The Total Environment Room

In 1963, GE engineer John L. Matrone came up with the idea of creating a "total environment" room. It would be capable of creating any environment (the deck of an ocean liner, a beach in Hawaii, a rainforest in Tasmania) inside your own home.

Components for the fun room have long been on GE drawing boards.
The space would be 20 feet by 10 feet, with approximately 10 feet of overhead to contain a special piston arrangement and an "atmospheric preparation tank" for creating the real atmosphere of the desire scene.
(You could easily make it snow, said Matrone, but the problem would be "shoveling" all that stuff out afterward.)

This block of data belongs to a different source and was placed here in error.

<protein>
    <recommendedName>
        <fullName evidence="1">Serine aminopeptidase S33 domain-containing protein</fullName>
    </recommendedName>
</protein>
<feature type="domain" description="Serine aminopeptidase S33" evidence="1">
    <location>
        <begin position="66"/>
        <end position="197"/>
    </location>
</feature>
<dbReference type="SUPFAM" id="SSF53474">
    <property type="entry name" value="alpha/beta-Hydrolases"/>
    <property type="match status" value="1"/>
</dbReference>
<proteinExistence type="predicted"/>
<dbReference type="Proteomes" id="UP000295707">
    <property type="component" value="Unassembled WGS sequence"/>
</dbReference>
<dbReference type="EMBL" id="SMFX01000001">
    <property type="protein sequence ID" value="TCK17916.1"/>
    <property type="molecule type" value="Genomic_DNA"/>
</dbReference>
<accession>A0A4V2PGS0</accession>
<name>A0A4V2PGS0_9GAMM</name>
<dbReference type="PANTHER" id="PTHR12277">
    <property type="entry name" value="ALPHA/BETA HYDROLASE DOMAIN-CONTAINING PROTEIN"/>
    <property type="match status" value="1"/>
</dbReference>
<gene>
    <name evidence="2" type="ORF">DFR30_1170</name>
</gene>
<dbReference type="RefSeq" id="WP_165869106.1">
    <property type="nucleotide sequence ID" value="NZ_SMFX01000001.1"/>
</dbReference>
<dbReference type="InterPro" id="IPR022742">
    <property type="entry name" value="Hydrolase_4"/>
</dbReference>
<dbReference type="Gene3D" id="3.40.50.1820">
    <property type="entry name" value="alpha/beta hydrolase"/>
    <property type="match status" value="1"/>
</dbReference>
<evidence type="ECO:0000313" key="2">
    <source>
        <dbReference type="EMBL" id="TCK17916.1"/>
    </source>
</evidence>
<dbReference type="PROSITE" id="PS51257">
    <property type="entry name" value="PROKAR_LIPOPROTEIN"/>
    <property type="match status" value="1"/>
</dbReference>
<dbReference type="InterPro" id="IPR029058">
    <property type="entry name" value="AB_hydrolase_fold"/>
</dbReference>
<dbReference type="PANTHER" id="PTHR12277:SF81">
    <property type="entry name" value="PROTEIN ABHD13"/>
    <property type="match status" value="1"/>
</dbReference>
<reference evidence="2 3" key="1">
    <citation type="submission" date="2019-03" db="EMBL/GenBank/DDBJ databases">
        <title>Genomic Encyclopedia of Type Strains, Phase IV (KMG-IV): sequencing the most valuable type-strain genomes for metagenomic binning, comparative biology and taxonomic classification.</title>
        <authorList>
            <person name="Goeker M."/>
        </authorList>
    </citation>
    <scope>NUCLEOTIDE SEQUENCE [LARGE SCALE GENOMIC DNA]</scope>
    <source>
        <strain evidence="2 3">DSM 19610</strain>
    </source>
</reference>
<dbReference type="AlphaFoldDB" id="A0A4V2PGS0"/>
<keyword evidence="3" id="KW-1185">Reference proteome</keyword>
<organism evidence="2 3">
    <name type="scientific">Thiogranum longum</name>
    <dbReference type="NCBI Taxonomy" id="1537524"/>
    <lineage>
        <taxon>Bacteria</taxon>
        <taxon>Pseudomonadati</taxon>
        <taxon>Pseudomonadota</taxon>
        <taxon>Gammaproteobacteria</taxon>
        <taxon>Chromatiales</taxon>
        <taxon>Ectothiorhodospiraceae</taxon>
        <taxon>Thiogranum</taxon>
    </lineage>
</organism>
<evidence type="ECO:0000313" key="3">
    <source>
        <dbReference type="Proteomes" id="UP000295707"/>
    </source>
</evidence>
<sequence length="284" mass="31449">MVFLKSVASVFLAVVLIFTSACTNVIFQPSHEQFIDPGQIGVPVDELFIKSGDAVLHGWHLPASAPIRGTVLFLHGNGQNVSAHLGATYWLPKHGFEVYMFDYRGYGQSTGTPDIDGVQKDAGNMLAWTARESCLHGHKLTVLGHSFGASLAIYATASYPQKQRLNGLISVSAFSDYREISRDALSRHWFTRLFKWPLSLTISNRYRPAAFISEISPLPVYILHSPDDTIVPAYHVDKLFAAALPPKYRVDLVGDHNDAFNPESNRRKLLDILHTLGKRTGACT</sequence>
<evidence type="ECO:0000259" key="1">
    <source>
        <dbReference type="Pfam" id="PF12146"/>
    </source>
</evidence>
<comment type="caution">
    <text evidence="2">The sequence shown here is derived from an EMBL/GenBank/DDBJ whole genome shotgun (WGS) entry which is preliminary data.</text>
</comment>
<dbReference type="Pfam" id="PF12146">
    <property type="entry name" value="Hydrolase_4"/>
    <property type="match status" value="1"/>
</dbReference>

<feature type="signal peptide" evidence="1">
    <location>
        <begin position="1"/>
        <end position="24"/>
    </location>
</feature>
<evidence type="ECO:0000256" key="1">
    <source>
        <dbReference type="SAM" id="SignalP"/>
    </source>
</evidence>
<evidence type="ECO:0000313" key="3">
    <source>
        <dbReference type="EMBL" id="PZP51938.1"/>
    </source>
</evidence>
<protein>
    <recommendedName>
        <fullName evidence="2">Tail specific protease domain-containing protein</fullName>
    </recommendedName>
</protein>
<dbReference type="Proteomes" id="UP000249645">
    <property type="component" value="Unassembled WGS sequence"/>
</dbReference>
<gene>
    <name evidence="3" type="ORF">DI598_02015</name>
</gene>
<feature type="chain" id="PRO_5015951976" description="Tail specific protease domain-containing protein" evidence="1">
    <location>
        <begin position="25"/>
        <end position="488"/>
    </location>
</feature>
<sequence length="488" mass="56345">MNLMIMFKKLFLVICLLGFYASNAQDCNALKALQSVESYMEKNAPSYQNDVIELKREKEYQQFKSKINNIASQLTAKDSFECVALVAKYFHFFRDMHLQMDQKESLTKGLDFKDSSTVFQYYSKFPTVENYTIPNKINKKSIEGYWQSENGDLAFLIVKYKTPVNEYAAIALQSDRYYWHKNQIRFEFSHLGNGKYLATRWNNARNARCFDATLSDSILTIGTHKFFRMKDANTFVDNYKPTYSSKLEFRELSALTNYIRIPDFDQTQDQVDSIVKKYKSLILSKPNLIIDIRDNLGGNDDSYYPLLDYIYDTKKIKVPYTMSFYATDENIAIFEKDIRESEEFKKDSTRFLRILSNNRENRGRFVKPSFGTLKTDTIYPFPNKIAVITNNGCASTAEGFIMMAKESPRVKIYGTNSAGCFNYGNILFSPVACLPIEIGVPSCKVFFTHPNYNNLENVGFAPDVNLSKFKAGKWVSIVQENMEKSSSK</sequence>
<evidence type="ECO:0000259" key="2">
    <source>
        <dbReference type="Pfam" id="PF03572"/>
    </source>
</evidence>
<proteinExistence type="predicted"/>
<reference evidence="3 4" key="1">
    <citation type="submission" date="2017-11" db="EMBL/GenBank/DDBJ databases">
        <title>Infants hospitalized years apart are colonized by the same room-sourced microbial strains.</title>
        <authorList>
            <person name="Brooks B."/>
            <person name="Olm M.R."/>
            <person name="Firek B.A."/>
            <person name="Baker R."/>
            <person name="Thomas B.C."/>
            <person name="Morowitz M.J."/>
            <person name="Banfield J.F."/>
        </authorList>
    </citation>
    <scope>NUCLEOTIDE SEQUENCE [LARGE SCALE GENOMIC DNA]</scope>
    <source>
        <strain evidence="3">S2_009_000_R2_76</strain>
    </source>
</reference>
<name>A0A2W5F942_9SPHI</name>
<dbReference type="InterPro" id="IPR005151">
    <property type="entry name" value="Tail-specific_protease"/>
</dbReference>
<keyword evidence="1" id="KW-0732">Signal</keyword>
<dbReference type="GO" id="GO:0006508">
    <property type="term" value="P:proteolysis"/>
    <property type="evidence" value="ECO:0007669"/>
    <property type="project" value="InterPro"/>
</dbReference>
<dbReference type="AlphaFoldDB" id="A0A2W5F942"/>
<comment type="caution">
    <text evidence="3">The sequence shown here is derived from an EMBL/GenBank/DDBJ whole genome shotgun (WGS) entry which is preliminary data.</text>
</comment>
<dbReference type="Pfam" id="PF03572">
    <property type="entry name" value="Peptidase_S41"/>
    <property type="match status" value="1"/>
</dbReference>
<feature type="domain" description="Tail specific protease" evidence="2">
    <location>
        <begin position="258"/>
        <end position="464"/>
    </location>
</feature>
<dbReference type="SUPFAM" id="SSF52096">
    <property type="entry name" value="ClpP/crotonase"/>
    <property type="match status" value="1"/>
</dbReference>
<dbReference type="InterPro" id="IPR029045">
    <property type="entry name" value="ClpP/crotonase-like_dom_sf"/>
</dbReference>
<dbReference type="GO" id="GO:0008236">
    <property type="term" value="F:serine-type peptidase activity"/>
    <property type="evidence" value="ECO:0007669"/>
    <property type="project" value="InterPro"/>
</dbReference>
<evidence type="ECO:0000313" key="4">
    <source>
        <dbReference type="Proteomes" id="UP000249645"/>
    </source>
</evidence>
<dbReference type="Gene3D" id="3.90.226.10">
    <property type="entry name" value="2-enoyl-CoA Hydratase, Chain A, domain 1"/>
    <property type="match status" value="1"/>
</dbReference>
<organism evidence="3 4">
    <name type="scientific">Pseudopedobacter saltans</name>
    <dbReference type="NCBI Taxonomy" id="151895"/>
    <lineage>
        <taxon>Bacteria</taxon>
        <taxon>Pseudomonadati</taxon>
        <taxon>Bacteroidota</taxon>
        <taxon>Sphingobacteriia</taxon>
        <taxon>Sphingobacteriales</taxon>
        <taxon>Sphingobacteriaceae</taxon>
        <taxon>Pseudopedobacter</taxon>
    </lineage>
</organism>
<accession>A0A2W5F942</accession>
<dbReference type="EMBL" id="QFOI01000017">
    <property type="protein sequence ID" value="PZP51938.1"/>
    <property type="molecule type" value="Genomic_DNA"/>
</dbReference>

One of the room's walls would be arced in 180 degrees for 3-D and motion location scenes.

I don't believe a "total environment" room was ever built, but it sounds quite a bit like the Holodeck in Star Trek (minus the holograms).

The Shreveport Times - Nov 3, 1963

The Shreveport Times - Nov 3, 1963

The Lincoln Star - Nov 3, 1963

     Posted By: Alex - Sat Mar 11, 2017
     Category: Buildings and Other Structures | Inventions | 1960s

This story reminded me of my college days. While earning my B.S. degree at the University of Wisconsin in the late 60's, I had a part-time job at the Biotron. The Biotron had (and still has) the capability of creating whatever atmosphere a researcher wanted in its individual lab rooms. This article neatly sums up its capabilities:
Posted by Fritz G in Soudan Level 27 on 03/11/17 at 07:43 AM
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